Puerto Ricans in Florida support the move

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Puerto Ricans living in Florida, the largest state in the country, strongly support undocumented immigrants, a political idea that is more social and political than intellectual. Of political candidates and policy makers, citing a study by the University of California, Davis.

The study focuses on Latino migration, race and education by uncovering the nuance and complexity of Latinos ’new politics, taking a closer look at the 2016 presidential election, the author said. of the research, Ariana J. Valle, assistant professor of science.

The study, “‘ He starts by exploring Mexicans and ends with Puerto Ricans: ‘unpacking Florida Puerto Ricans’ politics of immigration, ”was published last month in the journal. National and National Studies.

Interview with Florida Puerto Ricans

The study was conducted at 75 in -depth interviews of Florida Puerto Ricans Valle in Orlando, Florida, during the 2016 presidential election from July 2015 to February 2016.

“This review provides independent insight into how Puerto Ricans in Central Florida think about the migration debate, as well as the insights, conditions, and social forces that contribute to the establishment of migration. their political views and choices, ”said Valle, a Latino and Spanish speaker. who conducted interviews in Spanish, English and “Spanglish.”

While politics in the state has had much of a conservative history, it is home to the third -largest number of Latino voters in the United States, or 3.1 million people (after California and Texas). While migration from Puerto Rico to Florida is growing – making them second only to Cuban Latinos in that state and the largest collection of Puerto Ricans in any U.S. state – Puerto Ricans make up the majority of the population. the Latinos. Their electoral history and politics were not well studied in Florida, as their native American country did not lack federal elections. In addition, Puerto Rican communities have, historically, been in the Northeast United States, Valle said in his study.

In Valle’s interviews, he found that the majority of respondents, or 67, expressed support for the undocumented move, providing a path to legalization and legalization. native. A common theme emerged, in which respondents stated that the majority of immigrants were legally responsible for their contributions to the United States as employees, consumers and taxes, their employment, and the welfare of families. And, 40% of respondents reported the move as a high 2016 election problem.

A Puerto Rican man and a 10 -year -old Orlando native described it this way, about Mexican immigrants he met and worked with as a construction worker:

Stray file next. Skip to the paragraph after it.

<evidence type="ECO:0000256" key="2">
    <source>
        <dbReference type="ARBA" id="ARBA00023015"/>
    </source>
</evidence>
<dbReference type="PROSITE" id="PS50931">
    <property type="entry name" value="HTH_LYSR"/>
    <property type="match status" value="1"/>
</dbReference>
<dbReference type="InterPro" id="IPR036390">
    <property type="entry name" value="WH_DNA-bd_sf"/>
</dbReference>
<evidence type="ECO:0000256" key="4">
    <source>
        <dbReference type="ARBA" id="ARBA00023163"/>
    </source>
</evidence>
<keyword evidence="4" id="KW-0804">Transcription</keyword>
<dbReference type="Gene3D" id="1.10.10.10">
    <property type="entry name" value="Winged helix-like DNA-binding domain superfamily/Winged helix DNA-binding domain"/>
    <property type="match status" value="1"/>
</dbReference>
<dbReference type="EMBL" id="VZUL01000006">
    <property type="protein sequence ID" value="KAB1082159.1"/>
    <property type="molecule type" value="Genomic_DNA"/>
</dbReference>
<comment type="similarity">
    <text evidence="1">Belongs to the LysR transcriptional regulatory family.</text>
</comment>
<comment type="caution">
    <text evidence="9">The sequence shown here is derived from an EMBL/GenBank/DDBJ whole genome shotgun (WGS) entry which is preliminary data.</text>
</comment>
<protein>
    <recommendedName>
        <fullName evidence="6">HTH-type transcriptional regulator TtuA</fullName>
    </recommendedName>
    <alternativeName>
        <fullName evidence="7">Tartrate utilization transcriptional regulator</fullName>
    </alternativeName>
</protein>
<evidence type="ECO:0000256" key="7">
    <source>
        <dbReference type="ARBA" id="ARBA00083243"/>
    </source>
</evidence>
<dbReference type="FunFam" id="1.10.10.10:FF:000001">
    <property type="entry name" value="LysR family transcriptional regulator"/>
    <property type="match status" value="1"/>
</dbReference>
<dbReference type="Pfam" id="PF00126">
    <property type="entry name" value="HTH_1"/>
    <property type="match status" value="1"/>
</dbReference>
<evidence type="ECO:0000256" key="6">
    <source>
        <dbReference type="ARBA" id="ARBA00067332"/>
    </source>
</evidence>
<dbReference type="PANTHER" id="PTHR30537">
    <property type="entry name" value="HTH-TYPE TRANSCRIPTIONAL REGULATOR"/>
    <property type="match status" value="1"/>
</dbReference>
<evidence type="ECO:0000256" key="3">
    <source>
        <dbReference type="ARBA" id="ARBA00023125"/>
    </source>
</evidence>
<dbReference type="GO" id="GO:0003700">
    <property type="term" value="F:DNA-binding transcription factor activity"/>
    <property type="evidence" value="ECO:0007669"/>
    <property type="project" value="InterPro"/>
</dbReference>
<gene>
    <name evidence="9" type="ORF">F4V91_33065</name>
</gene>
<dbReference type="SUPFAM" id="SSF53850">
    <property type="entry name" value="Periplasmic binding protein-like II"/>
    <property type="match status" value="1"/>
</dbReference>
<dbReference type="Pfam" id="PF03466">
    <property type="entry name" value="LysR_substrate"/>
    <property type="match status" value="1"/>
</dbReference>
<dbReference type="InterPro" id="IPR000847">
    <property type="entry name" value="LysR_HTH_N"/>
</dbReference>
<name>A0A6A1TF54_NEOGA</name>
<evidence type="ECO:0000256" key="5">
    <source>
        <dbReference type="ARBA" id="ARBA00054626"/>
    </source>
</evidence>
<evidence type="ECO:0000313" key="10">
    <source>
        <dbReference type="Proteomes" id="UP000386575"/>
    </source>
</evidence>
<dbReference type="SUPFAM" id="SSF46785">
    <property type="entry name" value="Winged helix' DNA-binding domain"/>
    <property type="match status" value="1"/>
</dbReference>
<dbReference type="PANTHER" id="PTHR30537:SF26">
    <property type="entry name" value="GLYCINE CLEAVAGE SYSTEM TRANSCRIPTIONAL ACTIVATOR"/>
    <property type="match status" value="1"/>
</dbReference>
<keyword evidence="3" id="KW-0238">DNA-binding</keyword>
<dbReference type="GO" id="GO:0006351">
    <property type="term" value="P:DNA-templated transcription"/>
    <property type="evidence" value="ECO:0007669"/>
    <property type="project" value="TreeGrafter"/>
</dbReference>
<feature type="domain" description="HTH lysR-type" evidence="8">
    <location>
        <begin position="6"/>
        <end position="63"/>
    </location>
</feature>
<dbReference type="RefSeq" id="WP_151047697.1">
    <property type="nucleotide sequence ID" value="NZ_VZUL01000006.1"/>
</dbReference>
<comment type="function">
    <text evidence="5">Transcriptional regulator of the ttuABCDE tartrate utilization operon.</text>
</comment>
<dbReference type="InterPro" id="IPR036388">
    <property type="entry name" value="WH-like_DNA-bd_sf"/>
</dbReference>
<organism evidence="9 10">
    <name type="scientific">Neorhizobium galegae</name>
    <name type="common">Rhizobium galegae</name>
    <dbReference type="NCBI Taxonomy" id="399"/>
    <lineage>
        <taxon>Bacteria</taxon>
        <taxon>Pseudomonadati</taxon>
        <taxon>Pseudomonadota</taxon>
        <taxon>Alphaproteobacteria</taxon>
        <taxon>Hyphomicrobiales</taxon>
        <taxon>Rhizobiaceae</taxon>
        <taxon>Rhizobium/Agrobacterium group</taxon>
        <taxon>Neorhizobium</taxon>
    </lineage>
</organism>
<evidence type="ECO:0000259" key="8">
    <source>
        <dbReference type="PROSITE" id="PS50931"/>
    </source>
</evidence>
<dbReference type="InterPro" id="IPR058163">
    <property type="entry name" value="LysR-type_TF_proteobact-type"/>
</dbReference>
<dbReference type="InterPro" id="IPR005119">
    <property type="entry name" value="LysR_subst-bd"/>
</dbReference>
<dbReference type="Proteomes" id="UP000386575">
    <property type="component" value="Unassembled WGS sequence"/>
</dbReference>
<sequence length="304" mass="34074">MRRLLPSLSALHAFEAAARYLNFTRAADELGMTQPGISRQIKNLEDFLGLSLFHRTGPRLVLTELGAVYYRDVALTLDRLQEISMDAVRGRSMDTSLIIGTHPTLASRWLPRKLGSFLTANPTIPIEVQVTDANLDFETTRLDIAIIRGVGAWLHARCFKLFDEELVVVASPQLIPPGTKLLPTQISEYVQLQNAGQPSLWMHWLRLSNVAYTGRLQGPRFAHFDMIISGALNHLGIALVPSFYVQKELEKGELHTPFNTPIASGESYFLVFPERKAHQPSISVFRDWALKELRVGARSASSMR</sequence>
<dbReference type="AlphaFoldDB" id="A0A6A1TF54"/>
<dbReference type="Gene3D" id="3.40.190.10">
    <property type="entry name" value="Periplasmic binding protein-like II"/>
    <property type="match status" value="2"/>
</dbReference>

“I have friends who are local kids but they aren’t [citizens]I think it is appropriate to give them responsibility for the US… My friends have been returned to their country of birth and their family has lived in the US, we have collected donations for the families who have lived since the user is lost. “

Regarding the election, a Puerto Rican -born driver and 10 -year -old Orlando resident said: “Yes, yes, I have to vote,” in the presidential election. He added that voting is not the same as “turning my back on the Mexican and Cuban brothers.”

He explained: “[Donald Trump] He said he wanted to build a wall so they wouldn’t get in, why? They are the ones who feed you… Mexicans are working in the fields… Why is he keeping them? Unthinkable, inhumane. “

Valle has a second key theme that explains Puerto Ricans ’support for the undocumented move that is the coalescing of the Latino community for whom, knowledge and unity fostered Puerto Ricans’ knowledge. common experiences with Latin American immigrants and the mixed perception of vulnerability to the anti-immigrant / anti-Latino sociopolitical climate of the time. For example, a Puerto Rican -born / raised respondent and a two -year -old Orlando resident reported the seriousness of the 2016 election:

Number one, the movement… discrimination and oppression of Mexicans, Guatemalans, Salvadorans, Peruvians, all… will hurt us Puerto Ricans because of Donald Trump’s stupid words. He was against the Mexicans, but to our dismay, he was a Republican. , he is a racist… He starts by looking for Mexicans and ends with Puerto Ricans…

In comparison, four of the respondents reported a different approach to mobility. A Puerto Rican -born 24 -year -old Florida -born vacationer reportedly believes too many Mexican immigrants return their money to Mexico.

Nearly 70% of those surveyed were long -term residents (10 years or more of living in Florida); and about 30% of respondents have come back in the past five years, Valle said. The sample was evenly distributed among respondents with a college degree or higher and those with college or university graduates.

About one -third of respondents work in professions that require a college or university degree (such as business and administration; education, health, and community services); 37% was spent on sales, services and manufacturing; and 30% are unemployed or unemployed.

“This lesson has important ideas for understanding Latinidad and modern Latino politics in the largest U.S. state, ”Valle said.

The high incidence of diabetes, high blood pressure in Puerto Ricans is associated with brain changes

More information:
Ariana J. Valle, “He started by looking for Mexicans and ended up with Puerto Ricans”: opening up to the emigration policy of Florida Puerto Ricans, National and National Studies (2022). DOI: 10.1080 / 01419870.2022.2052142

Directions: Rising Political Power: Puerto Ricans in Florida Support the Movement (2022, April 7) Retrieved April 7, 2022 from https://phys.org/news/2022-04-political -puerto-ricans-florida-immigration.html

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